You should clean the cage out regularly but it is recommended that you only clean the nest box out twice a year and definitely not if you suspect the female is expecting a litter. We found that our chipmunks regularly emptied their nest box and then promptly collected it all up and put it back - kind of like having a spring clean we suppose.

Always provide fresh water in an animal drinking bottle that can be attached to the inside of the cage. It is pointless putting a bowl of water in the cage as it will inevitable get dirty and be knocked over. It doesn't seem to matter where you hang the water bottle as they always seem to be able to find it - we hang ours next to the food bowl, a logical place to be really.

The food containers should be fairly sturdy - stainless steel or pottery - so the chipmunks can sit on the side to eat without tipping it over. We also hade several plastic food containers that hang on the bars - these are usually sold in pet shops as bird food containers.

Provide 'toys' of some sort or another. We had branches that hung between the insides of the cage so the chipmunks can sit on them or climb up them. Make sure the wood is 'safe' in that there are no sharp edges or the bark isn't poisonous. They will gnaw at the wood so you need to make sure it won't splinter too easily or cause them any injury. We also bought rope ladders (again, you will find them in pet shops with the bird accessories) and last but not least a wheel. Ideally this should be metal and able to hang off the bars of the cage rather than stand on the floor. This makes it more stable and also provides a challenge for them to climb the cage to get to it. You will need a fairly large wheel - not one designed for a hamster or gerbil. Most pet shops sell them as 'rat wheels' and may give you a strange look if you ask for a chipmunk wheel!

Other than these essentials, you will find other animal 'toys' that probably amuse you more than the chipmunks. One fun thing to put in is a small plastic window box that can be tied to the cage bars. Fill this with compost or dirt and stand well back. Chipmunks love to dig and it won't take long before they start. All you will see is a tail sticking out of the compost as the chipmunk burrows down into the box. Note: this can get very messy as they throw the compost everywhere!!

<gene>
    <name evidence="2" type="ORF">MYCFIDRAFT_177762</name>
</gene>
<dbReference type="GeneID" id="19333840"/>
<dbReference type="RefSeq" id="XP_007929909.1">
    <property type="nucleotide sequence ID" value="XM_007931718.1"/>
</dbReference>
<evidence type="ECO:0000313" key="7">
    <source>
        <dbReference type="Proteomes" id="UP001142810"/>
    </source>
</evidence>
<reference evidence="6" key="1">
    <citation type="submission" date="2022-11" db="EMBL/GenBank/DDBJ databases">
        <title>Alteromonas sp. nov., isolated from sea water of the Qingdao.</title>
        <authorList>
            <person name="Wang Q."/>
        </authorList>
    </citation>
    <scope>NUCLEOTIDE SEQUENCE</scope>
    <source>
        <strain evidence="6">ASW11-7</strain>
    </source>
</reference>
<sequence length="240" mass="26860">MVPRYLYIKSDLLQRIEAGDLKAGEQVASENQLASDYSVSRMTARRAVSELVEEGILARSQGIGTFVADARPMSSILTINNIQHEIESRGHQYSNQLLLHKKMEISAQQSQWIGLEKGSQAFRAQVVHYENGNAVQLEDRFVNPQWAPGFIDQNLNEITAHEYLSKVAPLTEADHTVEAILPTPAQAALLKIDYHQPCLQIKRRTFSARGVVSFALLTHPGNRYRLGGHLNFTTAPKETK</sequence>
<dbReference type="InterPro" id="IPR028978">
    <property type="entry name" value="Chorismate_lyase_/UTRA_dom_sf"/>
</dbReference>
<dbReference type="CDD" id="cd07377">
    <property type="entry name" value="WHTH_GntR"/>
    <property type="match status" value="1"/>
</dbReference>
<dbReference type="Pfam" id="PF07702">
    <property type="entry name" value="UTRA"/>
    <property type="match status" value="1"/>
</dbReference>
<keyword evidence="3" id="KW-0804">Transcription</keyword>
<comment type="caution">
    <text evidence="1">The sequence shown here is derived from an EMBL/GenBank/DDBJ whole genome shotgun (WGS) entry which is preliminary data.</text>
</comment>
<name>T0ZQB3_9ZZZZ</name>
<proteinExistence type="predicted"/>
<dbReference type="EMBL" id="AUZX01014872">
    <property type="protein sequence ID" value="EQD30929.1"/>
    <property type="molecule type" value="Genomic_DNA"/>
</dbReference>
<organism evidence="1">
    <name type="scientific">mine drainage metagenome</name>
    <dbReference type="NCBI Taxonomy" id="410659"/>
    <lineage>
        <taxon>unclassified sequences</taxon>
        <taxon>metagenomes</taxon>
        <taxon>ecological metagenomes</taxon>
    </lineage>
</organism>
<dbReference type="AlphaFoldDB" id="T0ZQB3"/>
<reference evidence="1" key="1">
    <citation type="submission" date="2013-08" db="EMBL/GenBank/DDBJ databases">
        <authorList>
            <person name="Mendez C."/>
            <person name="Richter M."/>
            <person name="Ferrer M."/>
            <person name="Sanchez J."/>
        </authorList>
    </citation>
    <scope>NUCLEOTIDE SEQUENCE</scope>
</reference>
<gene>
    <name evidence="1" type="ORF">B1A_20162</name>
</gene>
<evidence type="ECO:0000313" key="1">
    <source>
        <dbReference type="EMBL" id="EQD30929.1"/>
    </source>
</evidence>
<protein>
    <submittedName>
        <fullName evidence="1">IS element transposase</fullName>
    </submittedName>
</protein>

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Who Can Live With Who?

When the Chipmunks are young they will live quite happily with either sex but as they mature into adults there are some rules that you will be well advised to follow.

Males will generally live together quite happily if they are introduced an early age (or are from the same litter) unless there is an uneven number of females in the same cage. If you are going to mix males and females then ensure that the number of females is either equal to or out-numbers the males. It is not a good idea, for example, to put 2 males and 1 female together as when the female is ready for breeding, the males will fight over her. Ideally you should have 2 females and 1 male (that will keep him happy anyway!)

Females seem happy to live together regardless - I have introduced a young female to an adult without problem.

If you are not sure how an adult Chipmunk will react to a stranger then be aware that you may end up having to buy a second cage to keep the new Chipmunk in! It is preferable to buy 2 Chipmunks (1 male a 1 female) whilst they are still young so you won't get any problems. Do not, however, buy the Chipmunks from the same litter if you are intending to breed them.

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Breeding

Chipmunks are not that easy to breed. They do not breed until they are at least 1 year old and then they only breed twice a year. This is good news if you do not want loads of Chipmunks running around but bad news if you are desperately waiting for 'the patter of tiny feet'.

In the 4 years we kept Chipmunks we only had 3 litters - 2 from one female and 1 from another.

Generally you will know when the female is ready to breed as she 'chirps' continuously and it will probably drive you mad - it did us. From then on in, you never really know whether the breeding has taken place or not.

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Links

Try this link for some cute pictures of chipmunks - www.aftagley.com